Woman can`t book in-laws under DVA if she, hubby stayed abroad
A woman cannot book her in-laws under the Domestic Violence Act if she, along with her husband, had stayed abroad at the time of matrimonial dispute, the Delhi High Court held today.
New Delhi: A woman cannot book her in-laws
under the Domestic Violence Act if she, along with her
husband, had stayed abroad at the time of matrimonial dispute,
the Delhi High Court held today.
"There can be no domestic relationship of the wife of the
son with the parents when the parents are not living along
with the son and there can be no domestic relationship of a
wife with the parents of her husband when the son, along with
the wife, is living abroad, maintaining a family there and
children are born abroad...," said Justice Shiv Narayan
"In order to constitute a family and domestic
relationship, it is necessary that the persons who constitute
domestic relationship must be living together in the same
house under one head. If they are living separately, then they
are not a family but they are relatives related by blood or
consanguinity to each other...," said Justice Dhingra in a
"Once a son grows up and he starts earning, marries,
makes his separate home and sires (fathers) children, the
burden of his wife cannot be put on to the shoulders of his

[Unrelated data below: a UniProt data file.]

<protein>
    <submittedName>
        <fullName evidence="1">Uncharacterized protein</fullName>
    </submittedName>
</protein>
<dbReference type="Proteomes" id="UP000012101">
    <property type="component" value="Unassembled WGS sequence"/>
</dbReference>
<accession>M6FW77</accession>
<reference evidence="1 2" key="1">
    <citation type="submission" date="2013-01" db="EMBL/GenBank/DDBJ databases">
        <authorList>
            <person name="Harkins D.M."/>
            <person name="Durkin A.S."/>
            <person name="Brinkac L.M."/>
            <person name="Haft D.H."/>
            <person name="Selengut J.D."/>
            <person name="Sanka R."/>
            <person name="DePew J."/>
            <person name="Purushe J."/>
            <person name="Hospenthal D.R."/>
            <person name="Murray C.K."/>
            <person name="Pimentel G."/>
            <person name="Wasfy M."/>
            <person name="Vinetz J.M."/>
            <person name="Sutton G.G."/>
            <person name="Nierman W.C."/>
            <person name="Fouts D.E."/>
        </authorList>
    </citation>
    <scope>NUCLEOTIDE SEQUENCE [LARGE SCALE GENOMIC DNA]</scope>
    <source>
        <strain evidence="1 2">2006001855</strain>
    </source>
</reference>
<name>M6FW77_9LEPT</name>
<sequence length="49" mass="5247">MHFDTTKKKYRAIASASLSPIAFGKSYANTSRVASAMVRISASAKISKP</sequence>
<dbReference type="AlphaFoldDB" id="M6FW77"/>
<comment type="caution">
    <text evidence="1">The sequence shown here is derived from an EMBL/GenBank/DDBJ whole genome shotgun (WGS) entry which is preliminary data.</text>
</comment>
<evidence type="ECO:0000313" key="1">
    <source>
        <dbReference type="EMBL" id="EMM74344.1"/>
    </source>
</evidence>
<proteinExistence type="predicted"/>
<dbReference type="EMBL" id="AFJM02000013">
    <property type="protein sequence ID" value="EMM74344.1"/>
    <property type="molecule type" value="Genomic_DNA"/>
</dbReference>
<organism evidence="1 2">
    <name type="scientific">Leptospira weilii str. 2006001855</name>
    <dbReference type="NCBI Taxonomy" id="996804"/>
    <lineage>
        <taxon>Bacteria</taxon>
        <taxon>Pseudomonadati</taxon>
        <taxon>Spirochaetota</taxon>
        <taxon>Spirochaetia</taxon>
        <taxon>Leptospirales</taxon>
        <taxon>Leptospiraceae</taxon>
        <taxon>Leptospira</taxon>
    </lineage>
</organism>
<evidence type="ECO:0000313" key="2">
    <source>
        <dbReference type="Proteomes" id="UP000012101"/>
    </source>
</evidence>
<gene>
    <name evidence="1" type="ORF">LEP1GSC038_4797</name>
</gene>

father or brother on an estrangement between husband and
wife...." the court said.
The Court also pulled up a family court judge for
directing the in-laws, who stay in India, to pay jointly Rs
50,000 towards the monthly maintenance to their daughter-in
-law, Payal Malik.
"I am surprised that the court below did not give weight
to the judgment of New Jersy, USA, court where parties lived
for seven and half years but assumed jurisdiction under the
Domestic Violence(DV) Act because of the pure temporary
residence of the wife in Delhi who is otherwise a resident of
Hissar...," said the court and set aside the lower court`s
July 27, 2009, order to pay maintenance to the woman.
The Court`s ruling came on an appeal filed by Harbans
Lal Malik, father-in-law, Neelam (mother-in-law) and Varun
Malik, brother-in-law besides Nagesh Malik, the husband,
challenging the lower court`s order.